Spatial Reasoning and VIDEO GAMES!

From MathWiki

A discussion about whether or not playing video games effects our skills in spatial reasoning. If so...HOW? and in WHAT WAYS?

Refers to an article entitled, "Place Space & Monkey Brains: Cognitive Mapping in Games & Other Media" by Erik Champion from the University of Queensland in Australia. The article proceeds from the DiGRA 2005 Conference: Changing Views - Worlds in Play.

Recently I have been entrigued by the thought that the countless hours I spent as a child sitting in front of either my T.V. or computer screen playing video games, may have effected my spatial skills. In discussing such a topic with Professor Whiteley, I decided to look into this topic a bit further. I quickly came to realize that the question was not whether or not video games actually affected our spatial skills, but rather, IF they did, HOW did they?

Here are some questions which I have been pondering:

  • Do videogames, the ones on our T.V. and computer screens represent 2D or 3D interaction? Does it depend on the type of videogame? For example, SuperMarioBros. contains mostly 2D graphics, whereby Mario travels in a linear horizontal rightwards direction. Whereas, the graphics in the common flight simulator or car racing games (now, much more advanced than I ever remember them as a child) represent the 3D world.

  • In what ways does the mode of navigation effect the level of 2D or 3D interaction with the videogame? Does playing with a joice-stick, mouse, keyboard or game-controller effect the players spatial ability?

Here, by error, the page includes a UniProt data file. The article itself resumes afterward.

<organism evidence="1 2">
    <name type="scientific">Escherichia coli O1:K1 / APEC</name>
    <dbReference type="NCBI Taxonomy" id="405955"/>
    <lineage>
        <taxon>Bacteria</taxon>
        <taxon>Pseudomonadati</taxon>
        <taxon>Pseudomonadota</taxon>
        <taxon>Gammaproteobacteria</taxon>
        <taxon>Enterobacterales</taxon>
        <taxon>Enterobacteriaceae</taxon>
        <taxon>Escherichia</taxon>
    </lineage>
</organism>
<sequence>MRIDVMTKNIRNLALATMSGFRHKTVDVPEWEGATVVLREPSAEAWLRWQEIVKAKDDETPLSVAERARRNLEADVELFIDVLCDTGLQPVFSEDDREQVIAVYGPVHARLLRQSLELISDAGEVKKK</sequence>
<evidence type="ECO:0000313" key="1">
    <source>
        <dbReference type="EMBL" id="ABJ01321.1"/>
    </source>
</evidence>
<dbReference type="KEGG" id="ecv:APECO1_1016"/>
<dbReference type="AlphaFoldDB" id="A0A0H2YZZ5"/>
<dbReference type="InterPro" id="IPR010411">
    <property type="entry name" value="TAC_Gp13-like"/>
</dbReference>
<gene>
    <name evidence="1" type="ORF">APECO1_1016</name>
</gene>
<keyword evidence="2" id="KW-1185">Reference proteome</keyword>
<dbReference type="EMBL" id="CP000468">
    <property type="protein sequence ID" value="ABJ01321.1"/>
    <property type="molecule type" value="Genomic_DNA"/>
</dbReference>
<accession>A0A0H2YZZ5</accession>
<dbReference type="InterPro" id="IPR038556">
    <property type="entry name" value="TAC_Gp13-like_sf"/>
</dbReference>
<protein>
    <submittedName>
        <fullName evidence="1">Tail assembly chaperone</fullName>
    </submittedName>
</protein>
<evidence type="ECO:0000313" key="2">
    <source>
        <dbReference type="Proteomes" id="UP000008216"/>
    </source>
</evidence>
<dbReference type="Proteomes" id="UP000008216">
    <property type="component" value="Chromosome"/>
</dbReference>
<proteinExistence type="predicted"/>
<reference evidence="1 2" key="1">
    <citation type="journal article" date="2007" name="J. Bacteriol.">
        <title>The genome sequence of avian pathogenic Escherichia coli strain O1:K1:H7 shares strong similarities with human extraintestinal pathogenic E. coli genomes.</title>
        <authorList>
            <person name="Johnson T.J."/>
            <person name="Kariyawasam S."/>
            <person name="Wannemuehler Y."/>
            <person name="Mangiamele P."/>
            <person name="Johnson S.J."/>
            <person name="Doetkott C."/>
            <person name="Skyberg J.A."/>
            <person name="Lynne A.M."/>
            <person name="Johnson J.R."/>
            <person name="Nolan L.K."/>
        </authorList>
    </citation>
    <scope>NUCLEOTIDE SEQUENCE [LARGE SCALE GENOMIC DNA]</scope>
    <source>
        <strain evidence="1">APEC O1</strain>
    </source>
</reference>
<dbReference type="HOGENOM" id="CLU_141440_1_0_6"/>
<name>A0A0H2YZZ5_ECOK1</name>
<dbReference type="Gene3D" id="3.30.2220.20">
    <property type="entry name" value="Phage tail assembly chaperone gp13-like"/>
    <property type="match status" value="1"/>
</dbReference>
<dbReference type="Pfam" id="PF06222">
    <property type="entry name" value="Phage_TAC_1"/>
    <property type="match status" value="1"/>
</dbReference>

• In regards to geometry and spatial reasoning, how do children who play videogames for countless hours compare to children who never, or hardly ever, play videogames?

In reading an article by Erik Champion, he writes that he is also very curious as to whether computer games effect our spatial skills. He writes, "...psychology students have suggested to me that computer games can help improve not just hand-eye coordination, but also spatial memory. They related that when they started playing three-dimentional 'shooter' games, they noticed a definite increase in their spatial memory." In Champion's article though, he does not go into detail or scientific research-based evidence to prove his claims. He opens up the discussion of this topic and explains that he is in the process of obtaining fMRI, SSVP and EEG scans of brains in order to support his claims. It would be interesting to find out more about his findings.

In the meantime, I will continue to question the connection between videogames and spatial reasoning. I will probably pay closer attention to those students of mine who describe themselves as "videogame FREAKS!" I will open my eyes to the possibility that videogames are in fact educational. It is the interaction with the world around us, including the virtual world, that has such a strong impact on our spatial skills.